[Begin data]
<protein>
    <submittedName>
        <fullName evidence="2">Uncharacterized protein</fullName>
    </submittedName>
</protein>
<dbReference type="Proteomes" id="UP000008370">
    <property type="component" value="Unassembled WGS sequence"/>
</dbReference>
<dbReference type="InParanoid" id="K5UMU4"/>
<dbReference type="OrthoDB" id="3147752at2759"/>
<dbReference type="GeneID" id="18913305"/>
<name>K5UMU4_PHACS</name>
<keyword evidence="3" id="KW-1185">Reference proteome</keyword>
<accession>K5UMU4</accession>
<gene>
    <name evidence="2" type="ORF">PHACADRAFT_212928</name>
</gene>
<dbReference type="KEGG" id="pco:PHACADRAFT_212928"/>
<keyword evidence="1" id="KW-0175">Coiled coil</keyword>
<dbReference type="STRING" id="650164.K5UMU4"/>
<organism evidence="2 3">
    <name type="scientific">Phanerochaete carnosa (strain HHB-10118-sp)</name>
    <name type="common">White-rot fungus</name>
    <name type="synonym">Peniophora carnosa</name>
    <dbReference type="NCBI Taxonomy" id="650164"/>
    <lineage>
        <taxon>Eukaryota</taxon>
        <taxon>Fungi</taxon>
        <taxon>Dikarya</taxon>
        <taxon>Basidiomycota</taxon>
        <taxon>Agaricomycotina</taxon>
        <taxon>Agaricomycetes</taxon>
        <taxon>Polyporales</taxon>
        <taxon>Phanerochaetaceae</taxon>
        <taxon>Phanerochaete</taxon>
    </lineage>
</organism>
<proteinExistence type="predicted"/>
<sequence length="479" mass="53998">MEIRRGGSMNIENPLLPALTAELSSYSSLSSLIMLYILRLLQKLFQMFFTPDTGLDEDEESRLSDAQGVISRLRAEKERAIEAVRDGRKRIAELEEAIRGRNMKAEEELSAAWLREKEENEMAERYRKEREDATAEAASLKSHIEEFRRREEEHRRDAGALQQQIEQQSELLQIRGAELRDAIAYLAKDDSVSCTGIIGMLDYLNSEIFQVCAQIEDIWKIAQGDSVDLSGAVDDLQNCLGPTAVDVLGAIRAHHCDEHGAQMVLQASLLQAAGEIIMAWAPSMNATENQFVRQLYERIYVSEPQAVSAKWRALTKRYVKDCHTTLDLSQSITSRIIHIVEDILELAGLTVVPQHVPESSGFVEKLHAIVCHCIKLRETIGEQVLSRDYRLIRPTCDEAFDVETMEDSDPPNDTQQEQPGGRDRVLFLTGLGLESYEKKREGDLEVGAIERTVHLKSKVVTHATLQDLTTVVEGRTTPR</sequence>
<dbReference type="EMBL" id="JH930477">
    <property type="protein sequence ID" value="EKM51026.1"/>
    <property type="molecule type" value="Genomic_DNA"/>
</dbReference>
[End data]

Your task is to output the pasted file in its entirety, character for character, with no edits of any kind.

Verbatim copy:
<protein>
    <submittedName>
        <fullName evidence="2">Uncharacterized protein</fullName>
    </submittedName>
</protein>
<dbReference type="Proteomes" id="UP000008370">
    <property type="component" value="Unassembled WGS sequence"/>
</dbReference>
<dbReference type="InParanoid" id="K5UMU4"/>
<dbReference type="OrthoDB" id="3147752at2759"/>
<dbReference type="GeneID" id="18913305"/>
<name>K5UMU4_PHACS</name>
<keyword evidence="3" id="KW-1185">Reference proteome</keyword>
<accession>K5UMU4</accession>
<gene>
    <name evidence="2" type="ORF">PHACADRAFT_212928</name>
</gene>
<dbReference type="KEGG" id="pco:PHACADRAFT_212928"/>
<keyword evidence="1" id="KW-0175">Coiled coil</keyword>
<dbReference type="STRING" id="650164.K5UMU4"/>
<organism evidence="2 3">
    <name type="scientific">Phanerochaete carnosa (strain HHB-10118-sp)</name>
    <name type="common">White-rot fungus</name>
    <name type="synonym">Peniophora carnosa</name>
    <dbReference type="NCBI Taxonomy" id="650164"/>
    <lineage>
        <taxon>Eukaryota</taxon>
        <taxon>Fungi</taxon>
        <taxon>Dikarya</taxon>
        <taxon>Basidiomycota</taxon>
        <taxon>Agaricomycotina</taxon>
        <taxon>Agaricomycetes</taxon>
        <taxon>Polyporales</taxon>
        <taxon>Phanerochaetaceae</taxon>
        <taxon>Phanerochaete</taxon>
    </lineage>
</organism>
<proteinExistence type="predicted"/>
<sequence length="479" mass="53998">MEIRRGGSMNIENPLLPALTAELSSYSSLSSLIMLYILRLLQKLFQMFFTPDTGLDEDEESRLSDAQGVISRLRAEKERAIEAVRDGRKRIAELEEAIRGRNMKAEEELSAAWLREKEENEMAERYRKEREDATAEAASLKSHIEEFRRREEEHRRDAGALQQQIEQQSELLQIRGAELRDAIAYLAKDDSVSCTGIIGMLDYLNSEIFQVCAQIEDIWKIAQGDSVDLSGAVDDLQNCLGPTAVDVLGAIRAHHCDEHGAQMVLQASLLQAAGEIIMAWAPSMNATENQFVRQLYERIYVSEPQAVSAKWRALTKRYVKDCHTTLDLSQSITSRIIHIVEDILELAGLTVVPQHVPESSGFVEKLHAIVCHCIKLRETIGEQVLSRDYRLIRPTCDEAFDVETMEDSDPPNDTQQEQPGGRDRVLFLTGLGLESYEKKREGDLEVGAIERTVHLKSKVVTHATLQDLTTVVEGRTTPR</sequence>
<dbReference type="EMBL" id="JH930477">
    <property type="protein sequence ID" value="EKM51026.1"/>
    <property type="molecule type" value="Genomic_DNA"/>
</dbReference>